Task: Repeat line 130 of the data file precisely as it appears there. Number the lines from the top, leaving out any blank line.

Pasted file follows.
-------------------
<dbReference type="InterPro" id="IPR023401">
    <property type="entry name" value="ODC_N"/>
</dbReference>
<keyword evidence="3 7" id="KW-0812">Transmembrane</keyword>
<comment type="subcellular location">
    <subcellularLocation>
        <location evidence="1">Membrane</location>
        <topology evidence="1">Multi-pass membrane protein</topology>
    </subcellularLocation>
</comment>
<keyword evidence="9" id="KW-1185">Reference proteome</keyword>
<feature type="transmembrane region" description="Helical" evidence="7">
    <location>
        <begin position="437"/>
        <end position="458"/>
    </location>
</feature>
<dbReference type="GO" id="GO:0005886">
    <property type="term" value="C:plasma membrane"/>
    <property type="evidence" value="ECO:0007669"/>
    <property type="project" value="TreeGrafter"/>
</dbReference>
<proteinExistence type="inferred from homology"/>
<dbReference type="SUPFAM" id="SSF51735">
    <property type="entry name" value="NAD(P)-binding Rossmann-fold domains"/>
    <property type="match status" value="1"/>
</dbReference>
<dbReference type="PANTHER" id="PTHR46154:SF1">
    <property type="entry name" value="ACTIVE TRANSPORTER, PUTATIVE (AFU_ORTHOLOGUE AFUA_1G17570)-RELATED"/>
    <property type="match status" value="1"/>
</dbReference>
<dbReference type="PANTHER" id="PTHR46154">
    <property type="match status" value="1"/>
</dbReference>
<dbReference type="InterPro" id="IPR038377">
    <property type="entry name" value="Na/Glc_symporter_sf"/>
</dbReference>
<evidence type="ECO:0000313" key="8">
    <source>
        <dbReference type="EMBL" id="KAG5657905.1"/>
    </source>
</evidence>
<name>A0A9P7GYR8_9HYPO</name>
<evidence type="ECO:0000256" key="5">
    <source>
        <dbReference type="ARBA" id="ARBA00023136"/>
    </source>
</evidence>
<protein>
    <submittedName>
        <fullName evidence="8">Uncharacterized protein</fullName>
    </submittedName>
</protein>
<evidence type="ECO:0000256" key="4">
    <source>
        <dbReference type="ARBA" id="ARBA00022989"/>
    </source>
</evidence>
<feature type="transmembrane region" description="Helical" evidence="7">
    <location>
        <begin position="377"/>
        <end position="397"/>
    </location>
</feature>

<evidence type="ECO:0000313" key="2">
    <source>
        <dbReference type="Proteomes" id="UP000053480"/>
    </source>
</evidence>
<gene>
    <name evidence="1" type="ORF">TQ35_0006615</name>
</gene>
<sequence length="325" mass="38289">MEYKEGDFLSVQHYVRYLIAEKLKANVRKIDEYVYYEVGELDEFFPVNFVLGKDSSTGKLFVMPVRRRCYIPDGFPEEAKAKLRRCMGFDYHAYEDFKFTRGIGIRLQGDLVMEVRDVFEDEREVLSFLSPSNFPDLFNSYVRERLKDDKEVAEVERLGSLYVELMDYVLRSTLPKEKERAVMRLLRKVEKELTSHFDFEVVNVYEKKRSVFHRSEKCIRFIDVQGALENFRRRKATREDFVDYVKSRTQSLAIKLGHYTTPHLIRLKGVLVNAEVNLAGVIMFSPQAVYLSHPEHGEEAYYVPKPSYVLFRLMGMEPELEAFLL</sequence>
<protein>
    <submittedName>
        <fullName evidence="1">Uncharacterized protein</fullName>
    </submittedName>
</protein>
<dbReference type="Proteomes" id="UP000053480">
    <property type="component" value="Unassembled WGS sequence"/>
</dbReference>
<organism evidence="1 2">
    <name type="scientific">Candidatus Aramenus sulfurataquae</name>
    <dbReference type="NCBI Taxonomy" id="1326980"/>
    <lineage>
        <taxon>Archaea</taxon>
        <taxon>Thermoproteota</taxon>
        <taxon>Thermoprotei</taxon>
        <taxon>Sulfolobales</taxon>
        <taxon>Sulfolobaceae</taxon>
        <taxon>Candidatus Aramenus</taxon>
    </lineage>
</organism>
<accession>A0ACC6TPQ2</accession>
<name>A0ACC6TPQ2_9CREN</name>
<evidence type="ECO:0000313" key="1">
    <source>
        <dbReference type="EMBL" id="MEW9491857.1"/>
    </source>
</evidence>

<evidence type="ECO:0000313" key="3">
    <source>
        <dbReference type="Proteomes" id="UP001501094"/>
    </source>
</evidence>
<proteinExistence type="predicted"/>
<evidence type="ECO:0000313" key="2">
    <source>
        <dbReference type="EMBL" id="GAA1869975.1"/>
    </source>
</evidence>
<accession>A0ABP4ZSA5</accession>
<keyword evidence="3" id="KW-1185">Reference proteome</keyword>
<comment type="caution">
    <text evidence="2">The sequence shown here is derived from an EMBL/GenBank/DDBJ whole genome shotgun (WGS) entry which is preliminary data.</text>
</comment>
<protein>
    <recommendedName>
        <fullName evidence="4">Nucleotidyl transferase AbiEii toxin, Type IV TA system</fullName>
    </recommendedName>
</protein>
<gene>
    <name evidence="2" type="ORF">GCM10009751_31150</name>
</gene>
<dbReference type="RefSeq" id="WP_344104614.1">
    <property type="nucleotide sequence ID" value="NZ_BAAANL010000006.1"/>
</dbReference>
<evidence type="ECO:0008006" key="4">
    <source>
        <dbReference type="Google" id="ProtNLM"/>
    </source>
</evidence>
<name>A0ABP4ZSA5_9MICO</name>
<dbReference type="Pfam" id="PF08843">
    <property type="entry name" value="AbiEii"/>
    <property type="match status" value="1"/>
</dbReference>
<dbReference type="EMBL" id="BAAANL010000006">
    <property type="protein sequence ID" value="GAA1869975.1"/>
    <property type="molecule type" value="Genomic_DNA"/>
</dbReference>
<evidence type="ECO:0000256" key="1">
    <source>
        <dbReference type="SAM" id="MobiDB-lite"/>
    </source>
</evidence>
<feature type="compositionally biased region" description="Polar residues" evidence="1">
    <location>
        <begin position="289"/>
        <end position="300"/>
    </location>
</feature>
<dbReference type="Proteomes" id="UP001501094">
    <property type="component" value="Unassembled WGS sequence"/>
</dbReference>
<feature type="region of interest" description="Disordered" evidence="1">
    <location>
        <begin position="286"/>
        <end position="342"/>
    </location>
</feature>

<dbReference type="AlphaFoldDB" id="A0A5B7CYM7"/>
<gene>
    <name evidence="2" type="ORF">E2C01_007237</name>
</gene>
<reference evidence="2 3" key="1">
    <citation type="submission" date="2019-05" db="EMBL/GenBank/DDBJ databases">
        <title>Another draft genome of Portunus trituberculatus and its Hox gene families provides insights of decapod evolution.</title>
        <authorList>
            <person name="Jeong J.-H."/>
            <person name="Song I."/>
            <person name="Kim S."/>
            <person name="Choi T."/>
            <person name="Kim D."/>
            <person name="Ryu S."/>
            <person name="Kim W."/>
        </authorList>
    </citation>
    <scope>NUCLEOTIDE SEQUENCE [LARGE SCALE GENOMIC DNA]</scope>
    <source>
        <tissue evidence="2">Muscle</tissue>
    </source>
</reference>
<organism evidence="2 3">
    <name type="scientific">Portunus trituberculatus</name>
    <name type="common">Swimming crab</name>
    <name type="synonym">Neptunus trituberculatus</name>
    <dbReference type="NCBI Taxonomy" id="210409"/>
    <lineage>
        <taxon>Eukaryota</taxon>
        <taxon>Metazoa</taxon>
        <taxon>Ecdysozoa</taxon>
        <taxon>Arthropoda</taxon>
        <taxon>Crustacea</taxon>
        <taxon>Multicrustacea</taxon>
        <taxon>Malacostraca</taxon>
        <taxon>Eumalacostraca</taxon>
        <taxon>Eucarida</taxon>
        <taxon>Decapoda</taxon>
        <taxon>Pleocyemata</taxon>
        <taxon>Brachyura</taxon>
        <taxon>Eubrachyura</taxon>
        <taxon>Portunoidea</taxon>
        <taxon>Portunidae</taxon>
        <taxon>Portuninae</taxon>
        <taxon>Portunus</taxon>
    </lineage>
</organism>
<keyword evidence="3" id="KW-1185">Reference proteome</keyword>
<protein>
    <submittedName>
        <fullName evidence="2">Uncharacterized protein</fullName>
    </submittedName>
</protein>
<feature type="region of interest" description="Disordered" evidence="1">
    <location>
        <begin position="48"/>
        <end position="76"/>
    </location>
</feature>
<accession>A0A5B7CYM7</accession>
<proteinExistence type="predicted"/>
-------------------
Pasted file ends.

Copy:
        <dbReference type="Google" id="ProtNLM"/>